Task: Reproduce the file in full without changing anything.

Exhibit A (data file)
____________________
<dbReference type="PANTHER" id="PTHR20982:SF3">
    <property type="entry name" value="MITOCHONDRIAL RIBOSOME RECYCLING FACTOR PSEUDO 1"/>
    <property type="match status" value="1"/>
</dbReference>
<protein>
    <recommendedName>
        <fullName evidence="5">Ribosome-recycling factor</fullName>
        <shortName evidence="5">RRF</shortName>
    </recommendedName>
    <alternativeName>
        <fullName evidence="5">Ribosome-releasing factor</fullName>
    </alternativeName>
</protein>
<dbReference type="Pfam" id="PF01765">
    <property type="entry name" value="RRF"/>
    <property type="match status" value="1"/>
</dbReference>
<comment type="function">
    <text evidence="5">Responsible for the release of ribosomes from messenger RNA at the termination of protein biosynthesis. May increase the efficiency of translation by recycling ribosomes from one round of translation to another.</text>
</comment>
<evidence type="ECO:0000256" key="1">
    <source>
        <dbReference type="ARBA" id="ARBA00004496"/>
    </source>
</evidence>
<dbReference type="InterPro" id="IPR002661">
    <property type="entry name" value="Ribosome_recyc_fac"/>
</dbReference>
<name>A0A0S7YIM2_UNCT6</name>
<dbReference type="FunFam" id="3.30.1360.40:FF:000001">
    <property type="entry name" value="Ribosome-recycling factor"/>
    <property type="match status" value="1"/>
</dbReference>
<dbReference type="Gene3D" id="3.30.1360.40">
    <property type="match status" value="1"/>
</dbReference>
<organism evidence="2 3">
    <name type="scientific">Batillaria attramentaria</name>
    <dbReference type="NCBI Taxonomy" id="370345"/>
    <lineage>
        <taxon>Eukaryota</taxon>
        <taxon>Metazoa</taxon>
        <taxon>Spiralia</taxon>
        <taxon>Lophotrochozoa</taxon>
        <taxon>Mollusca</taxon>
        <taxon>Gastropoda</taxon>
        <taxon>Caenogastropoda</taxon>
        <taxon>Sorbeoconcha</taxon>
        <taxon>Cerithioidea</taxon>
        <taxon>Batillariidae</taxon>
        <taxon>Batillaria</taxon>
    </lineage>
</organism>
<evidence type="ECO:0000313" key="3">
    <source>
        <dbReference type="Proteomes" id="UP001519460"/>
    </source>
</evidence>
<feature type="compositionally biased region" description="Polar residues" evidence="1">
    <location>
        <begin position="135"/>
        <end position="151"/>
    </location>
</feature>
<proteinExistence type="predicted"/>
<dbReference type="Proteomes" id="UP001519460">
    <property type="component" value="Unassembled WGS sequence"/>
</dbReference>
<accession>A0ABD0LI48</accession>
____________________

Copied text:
<dbReference type="PANTHER" id="PTHR20982:SF3">
    <property type="entry name" value="MITOCHONDRIAL RIBOSOME RECYCLING FACTOR PSEUDO 1"/>
    <property type="match status" value="1"/>
</dbReference>
<protein>
    <recommendedName>
        <fullName evidence="5">Ribosome-recycling factor</fullName>
        <shortName evidence="5">RRF</shortName>
    </recommendedName>
    <alternativeName>
        <fullName evidence="5">Ribosome-releasing factor</fullName>
    </alternativeName>
</protein>
<dbReference type="Pfam" id="PF01765">
    <property type="entry name" value="RRF"/>
    <property type="match status" value="1"/>
</dbReference>
<comment type="function">
    <text evidence="5">Responsible for the release of ribosomes from messenger RNA at the termination of protein biosynthesis. May increase the efficiency of translation by recycling ribosomes from one round of translation to another.</text>
</comment>
<evidence type="ECO:0000256" key="1">
    <source>
        <dbReference type="ARBA" id="ARBA00004496"/>
    </source>
</evidence>
<dbReference type="InterPro" id="IPR002661">
    <property type="entry name" value="Ribosome_recyc_fac"/>
</dbReference>
<name>A0A0S7YIM2_UNCT6</name>
<dbReference type="FunFam" id="3.30.1360.40:FF:000001">
    <property type="entry name" value="Ribosome-recycling factor"/>
    <property type="match status" value="1"/>
</dbReference>
<dbReference type="Gene3D" id="3.30.1360.40">
    <property type="match status" value="1"/>
</dbReference>
<organism evidence="2 3">
    <name type="scientific">Batillaria attramentaria</name>
    <dbReference type="NCBI Taxonomy" id="370345"/>
    <lineage>
        <taxon>Eukaryota</taxon>
        <taxon>Metazoa</taxon>
        <taxon>Spiralia</taxon>
        <taxon>Lophotrochozoa</taxon>
        <taxon>Mollusca</taxon>
        <taxon>Gastropoda</taxon>
        <taxon>Caenogastropoda</taxon>
        <taxon>Sorbeoconcha</taxon>
        <taxon>Cerithioidea</taxon>
        <taxon>Batillariidae</taxon>
        <taxon>Batillaria</taxon>
    </lineage>
</organism>
<evidence type="ECO:0000313" key="3">
    <source>
        <dbReference type="Proteomes" id="UP001519460"/>
    </source>
</evidence>
<feature type="compositionally biased region" description="Polar residues" evidence="1">
    <location>
        <begin position="135"/>
        <end position="151"/>
    </location>
</feature>
<proteinExistence type="predicted"/>
<dbReference type="Proteomes" id="UP001519460">
    <property type="component" value="Unassembled WGS sequence"/>
</dbReference>
<accession>A0ABD0LI48</accession>